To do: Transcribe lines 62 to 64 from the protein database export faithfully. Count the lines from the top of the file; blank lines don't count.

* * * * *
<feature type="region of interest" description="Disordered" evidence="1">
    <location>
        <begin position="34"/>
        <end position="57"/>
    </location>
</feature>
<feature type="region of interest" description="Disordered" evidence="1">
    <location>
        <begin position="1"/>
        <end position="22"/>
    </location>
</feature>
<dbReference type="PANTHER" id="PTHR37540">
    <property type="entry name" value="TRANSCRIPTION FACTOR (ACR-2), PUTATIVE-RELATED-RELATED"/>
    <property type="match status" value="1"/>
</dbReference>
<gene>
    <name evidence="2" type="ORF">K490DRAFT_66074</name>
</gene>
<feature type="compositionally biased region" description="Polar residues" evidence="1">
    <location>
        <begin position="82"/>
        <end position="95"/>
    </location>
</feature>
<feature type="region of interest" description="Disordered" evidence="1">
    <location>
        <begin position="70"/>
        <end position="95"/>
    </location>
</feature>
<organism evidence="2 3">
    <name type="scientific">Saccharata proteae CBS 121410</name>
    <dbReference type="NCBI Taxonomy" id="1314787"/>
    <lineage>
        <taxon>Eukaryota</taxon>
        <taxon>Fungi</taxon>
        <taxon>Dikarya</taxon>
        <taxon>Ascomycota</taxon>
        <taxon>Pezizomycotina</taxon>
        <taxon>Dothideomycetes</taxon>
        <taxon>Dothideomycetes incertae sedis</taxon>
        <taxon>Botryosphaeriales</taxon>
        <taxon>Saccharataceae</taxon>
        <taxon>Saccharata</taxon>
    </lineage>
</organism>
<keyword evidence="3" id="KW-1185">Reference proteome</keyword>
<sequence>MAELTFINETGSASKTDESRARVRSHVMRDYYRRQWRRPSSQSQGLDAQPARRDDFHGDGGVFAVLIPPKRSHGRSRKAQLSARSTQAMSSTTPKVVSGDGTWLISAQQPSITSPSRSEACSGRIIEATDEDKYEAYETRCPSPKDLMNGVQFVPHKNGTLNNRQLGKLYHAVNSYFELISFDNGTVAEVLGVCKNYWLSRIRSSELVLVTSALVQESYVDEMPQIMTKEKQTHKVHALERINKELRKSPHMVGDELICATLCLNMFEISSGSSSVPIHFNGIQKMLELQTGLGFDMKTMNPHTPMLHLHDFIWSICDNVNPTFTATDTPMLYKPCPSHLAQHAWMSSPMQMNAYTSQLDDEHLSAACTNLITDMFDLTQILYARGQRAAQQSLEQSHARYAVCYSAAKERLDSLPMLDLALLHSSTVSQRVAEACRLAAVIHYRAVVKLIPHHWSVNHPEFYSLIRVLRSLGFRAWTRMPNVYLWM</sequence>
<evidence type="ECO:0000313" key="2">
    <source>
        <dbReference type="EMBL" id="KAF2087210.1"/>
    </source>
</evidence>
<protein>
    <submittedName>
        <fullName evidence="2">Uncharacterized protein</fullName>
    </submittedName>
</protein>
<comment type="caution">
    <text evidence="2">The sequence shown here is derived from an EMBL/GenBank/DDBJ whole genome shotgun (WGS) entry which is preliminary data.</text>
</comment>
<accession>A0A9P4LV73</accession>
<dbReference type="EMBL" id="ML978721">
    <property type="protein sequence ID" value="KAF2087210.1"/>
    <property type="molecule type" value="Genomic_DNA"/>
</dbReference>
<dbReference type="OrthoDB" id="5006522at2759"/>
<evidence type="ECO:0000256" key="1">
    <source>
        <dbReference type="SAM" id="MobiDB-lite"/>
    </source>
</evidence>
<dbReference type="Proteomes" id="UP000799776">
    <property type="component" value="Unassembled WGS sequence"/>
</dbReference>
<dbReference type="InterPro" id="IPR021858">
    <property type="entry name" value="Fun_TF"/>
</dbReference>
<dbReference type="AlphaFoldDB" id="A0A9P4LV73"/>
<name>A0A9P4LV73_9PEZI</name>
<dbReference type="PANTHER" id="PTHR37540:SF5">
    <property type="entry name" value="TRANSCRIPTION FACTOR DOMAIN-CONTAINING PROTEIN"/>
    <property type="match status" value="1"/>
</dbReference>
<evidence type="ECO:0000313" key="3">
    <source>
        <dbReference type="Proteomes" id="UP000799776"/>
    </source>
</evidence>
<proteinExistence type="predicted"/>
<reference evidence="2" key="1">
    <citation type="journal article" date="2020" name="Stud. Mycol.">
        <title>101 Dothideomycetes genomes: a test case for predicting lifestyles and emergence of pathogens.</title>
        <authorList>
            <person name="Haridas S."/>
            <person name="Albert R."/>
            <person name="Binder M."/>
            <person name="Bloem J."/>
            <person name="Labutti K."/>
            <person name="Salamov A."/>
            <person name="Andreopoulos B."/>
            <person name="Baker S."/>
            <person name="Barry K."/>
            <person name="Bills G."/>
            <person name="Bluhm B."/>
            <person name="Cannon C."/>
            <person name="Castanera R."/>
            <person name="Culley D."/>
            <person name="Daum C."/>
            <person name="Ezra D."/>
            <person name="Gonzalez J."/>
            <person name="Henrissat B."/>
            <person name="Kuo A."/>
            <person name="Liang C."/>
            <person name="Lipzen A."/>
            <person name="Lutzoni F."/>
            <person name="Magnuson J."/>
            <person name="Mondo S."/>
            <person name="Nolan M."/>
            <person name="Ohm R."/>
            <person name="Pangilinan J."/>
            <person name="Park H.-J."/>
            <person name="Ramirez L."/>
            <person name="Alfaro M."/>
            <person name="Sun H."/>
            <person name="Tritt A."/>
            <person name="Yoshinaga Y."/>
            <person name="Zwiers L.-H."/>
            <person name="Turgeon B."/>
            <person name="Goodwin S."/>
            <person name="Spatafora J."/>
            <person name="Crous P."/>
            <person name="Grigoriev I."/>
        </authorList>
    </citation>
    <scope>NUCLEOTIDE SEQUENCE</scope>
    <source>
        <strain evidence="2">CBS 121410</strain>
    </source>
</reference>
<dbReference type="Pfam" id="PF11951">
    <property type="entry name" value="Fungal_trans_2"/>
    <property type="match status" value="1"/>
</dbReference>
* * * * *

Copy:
</comment>
<accession>A0A9P4LV73</accession>
<dbReference type="EMBL" id="ML978721">